No one should have a fuller experience with and understanding of the law of unintended consequences than Donald Trump.
Serious blunders are inevitable for a president who is impulsive, narcissistic, and willfully and profoundly ignorant (of culture, history, economics, science . . .). Serious blunders are inevitable for a president who considers his intuition more infallible than actual facts, who (like Stalin and Kim jong un) can’t stand criticism, who thinks he knows more than experts, and who seeming cannot see a distinction between what is true and what he wants to believe.
Sad! All those crippling defects mean not only that Donald Trump will blunder frequently, it also guarantees that he will be unable to see how those blunders cause problems.
The hottest example in this first week of his presidency is his selective immigrant exclusion executive order, imposed without any planning, and without any mechanism to make the exceptions that are needed by American businesses and universities.
Apparently his promises’ collateral damage among businesses is causing even the Koch Brothers’ network of billionaire political donors to consider shifting support to an anti-Trump business wing of the GOP. They don’t want a president bullying individual companies (central planning!) and reducing trade.
Excluding whole nationalities is not “extreme vetting,” since vetting requires a consideration of individual cases. Excluding whole nationalities is a refusal to do any vetting.
Most media, even media sympathetic to Trump, like the New York Post, The Wall Street Journal, and The Telegraph, are loaded with articles stating the obvious — obvious to us, but not to Donald Trump.
His action is dramatically increasing the ISIS argument that the United States is anti-Islam. How many young men will take up the ISIS cause because of Trump’s impulsive action and the hard to refute interpretation put on it by radicals?
His executive order will also make it politically harder or impossible for the president of Mexico to make any concessions in trade talks, given Mexican voters’ deepening anger and resentment. His order might in fact lead Mexico to end anti-drug cartel cooperation with the United States, or to stop turning back refugees from Central America who transit Mexico to enter the United States.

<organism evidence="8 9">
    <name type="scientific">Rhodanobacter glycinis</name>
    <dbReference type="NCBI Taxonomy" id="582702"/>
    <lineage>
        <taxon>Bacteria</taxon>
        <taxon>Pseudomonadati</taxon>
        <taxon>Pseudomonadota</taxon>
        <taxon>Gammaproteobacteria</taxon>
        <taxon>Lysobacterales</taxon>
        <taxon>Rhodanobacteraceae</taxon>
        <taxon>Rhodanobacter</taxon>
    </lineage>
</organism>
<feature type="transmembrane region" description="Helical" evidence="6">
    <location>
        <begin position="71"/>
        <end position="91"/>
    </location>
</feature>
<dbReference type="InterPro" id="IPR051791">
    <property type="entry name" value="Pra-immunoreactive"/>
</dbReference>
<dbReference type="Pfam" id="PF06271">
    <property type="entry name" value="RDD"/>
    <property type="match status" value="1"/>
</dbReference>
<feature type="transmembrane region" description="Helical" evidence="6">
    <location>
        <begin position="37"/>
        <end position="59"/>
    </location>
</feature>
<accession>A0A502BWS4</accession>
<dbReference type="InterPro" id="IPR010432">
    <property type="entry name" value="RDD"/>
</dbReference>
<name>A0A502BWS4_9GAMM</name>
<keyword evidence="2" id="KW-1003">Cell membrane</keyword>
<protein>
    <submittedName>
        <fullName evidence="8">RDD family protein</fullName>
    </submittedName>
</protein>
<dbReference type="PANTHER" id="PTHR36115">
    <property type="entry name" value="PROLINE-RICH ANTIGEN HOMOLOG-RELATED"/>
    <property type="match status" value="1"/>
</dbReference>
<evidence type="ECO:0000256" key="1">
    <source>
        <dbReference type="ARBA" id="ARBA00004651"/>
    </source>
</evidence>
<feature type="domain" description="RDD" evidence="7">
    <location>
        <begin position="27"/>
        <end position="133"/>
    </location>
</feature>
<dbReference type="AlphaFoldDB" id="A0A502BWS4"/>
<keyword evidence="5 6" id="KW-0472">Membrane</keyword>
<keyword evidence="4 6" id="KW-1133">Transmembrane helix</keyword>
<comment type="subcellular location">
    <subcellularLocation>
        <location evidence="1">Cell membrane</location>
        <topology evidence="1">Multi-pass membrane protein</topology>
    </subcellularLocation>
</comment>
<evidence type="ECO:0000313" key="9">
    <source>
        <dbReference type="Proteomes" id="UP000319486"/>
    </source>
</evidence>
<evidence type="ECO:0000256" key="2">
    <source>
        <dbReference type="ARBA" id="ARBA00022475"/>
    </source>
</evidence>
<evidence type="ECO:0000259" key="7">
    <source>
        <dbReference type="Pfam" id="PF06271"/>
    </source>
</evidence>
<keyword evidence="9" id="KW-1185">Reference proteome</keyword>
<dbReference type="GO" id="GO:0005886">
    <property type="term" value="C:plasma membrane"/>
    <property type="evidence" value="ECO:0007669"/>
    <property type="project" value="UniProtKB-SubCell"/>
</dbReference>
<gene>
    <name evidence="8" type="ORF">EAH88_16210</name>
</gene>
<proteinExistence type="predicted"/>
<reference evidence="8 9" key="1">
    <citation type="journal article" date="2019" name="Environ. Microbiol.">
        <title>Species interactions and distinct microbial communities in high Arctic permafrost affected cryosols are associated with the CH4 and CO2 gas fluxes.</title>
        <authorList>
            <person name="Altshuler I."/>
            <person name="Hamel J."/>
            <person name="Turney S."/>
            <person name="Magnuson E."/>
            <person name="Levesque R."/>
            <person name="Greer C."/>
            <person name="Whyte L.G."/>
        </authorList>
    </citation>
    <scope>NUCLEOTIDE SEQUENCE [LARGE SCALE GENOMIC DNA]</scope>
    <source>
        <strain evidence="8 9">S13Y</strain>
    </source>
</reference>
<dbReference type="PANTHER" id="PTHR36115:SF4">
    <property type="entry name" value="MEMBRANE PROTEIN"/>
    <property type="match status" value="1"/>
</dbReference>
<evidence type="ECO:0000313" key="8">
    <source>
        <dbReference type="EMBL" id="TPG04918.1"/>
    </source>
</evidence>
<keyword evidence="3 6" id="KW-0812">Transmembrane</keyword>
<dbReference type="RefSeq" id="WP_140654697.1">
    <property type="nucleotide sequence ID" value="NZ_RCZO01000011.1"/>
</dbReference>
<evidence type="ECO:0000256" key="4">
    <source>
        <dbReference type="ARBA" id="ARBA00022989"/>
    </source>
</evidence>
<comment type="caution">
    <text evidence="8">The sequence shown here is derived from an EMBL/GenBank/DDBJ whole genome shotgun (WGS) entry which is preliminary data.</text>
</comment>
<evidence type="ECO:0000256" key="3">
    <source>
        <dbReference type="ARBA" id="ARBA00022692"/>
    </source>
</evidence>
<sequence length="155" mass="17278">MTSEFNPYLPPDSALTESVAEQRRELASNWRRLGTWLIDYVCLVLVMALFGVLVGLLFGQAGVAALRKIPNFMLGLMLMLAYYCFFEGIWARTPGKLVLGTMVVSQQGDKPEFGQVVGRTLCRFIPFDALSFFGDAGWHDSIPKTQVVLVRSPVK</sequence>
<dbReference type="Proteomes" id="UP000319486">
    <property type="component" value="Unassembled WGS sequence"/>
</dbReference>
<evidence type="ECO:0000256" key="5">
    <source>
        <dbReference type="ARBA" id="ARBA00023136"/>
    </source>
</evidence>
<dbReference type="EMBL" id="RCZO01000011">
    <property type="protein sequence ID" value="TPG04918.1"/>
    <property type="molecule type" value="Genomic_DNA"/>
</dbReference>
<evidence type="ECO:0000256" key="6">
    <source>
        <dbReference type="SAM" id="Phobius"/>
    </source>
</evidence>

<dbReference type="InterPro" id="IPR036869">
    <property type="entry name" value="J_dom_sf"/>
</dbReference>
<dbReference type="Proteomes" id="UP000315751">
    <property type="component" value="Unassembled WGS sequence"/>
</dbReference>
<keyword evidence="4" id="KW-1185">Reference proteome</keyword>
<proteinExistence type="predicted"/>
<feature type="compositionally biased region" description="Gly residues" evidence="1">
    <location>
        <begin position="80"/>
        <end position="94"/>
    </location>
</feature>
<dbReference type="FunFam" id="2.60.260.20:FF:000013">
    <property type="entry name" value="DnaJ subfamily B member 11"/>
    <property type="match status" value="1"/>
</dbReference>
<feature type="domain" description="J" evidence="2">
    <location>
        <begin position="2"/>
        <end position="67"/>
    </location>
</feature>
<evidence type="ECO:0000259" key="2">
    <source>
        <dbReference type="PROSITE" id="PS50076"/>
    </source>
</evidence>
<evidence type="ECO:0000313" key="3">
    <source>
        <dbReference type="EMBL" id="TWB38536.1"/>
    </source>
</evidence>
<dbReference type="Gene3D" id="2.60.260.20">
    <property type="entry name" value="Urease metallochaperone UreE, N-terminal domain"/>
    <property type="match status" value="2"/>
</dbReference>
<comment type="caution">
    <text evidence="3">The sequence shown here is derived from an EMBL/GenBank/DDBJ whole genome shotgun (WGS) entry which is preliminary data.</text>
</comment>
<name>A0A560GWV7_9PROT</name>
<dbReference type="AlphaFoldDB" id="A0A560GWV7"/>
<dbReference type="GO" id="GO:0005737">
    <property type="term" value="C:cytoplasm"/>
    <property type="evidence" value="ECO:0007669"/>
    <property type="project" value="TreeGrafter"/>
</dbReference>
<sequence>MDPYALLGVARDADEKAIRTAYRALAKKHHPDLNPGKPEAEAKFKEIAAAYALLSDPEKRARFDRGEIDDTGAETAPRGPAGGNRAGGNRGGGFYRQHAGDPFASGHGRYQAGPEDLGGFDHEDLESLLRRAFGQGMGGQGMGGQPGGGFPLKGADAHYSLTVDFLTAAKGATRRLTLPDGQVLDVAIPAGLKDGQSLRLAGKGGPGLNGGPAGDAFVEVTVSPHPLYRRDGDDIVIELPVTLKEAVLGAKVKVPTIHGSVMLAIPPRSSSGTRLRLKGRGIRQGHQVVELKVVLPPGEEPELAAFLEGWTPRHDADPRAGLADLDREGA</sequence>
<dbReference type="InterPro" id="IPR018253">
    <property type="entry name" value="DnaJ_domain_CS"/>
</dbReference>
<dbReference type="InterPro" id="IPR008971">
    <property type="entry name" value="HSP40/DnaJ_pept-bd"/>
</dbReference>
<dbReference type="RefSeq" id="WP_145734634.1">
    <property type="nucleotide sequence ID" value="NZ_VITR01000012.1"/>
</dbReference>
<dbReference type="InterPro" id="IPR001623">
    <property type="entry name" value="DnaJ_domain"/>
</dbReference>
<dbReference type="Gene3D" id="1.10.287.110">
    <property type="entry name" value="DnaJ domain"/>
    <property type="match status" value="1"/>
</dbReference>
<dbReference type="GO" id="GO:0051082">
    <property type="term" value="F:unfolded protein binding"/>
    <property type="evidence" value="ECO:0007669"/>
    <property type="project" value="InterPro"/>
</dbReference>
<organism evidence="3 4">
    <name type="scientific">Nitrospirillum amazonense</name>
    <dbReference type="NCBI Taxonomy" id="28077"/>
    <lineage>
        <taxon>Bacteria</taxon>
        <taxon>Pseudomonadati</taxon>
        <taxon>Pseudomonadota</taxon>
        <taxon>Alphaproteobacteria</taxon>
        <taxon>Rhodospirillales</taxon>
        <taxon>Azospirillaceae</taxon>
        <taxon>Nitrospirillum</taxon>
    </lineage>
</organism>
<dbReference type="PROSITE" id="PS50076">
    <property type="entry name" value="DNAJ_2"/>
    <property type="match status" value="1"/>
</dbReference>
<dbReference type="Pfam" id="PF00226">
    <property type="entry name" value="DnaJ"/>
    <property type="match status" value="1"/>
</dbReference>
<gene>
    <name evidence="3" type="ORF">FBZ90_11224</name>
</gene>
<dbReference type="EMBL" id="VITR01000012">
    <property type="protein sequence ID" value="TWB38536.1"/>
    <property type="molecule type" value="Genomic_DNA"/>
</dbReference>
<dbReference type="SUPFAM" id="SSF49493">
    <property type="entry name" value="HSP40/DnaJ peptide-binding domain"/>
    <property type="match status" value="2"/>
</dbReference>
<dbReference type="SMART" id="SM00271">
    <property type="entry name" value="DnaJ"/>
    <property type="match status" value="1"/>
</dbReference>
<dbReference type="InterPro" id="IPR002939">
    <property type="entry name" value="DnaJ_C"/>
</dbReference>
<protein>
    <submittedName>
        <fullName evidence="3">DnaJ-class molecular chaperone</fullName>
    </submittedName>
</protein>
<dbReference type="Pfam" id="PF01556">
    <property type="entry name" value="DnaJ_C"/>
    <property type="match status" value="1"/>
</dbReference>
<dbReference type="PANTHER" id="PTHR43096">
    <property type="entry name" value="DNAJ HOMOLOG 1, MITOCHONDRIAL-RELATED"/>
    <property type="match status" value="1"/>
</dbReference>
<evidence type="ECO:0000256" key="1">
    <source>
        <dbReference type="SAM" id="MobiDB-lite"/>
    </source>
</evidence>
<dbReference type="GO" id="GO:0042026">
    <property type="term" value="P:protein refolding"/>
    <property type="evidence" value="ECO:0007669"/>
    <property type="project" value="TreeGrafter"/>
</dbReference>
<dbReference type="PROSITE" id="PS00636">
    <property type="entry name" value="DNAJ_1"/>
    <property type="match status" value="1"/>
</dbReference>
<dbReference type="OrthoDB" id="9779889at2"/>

Iraqis and others who have helped the United States military by being translators and by providing intelligence are saying that they have been betrayed. And they have been betrayed.
Trump is making American military operations even more difficult, and he is further endangering the lives of the troops — they will have more enemies, fewer human intel reports, and maybe some new turncoats inside their bases— unnecessary vulnerabilities that one might expect to alienate quite a few of Trump’s voters.
His Buy American pledge might mean that the US Army cannot replace their handguns with the one they want, after years of expensive testing and modifications, because that new gun is from a German company. Arming American troops with an apparently inferior weapon might displease more than a few of Trump’s supporters.
Alas, the human capacity for self-delusion and reluctance to admit error — in us all, but tempered by reality in most people — suggests that some voters will never acknowledge to themselves what their votes have done, even as the news continually reports the grim and unintended consequences of a president who lacks even the outward modesty, professionalism, and pragmatism of traditional Latin American dictators.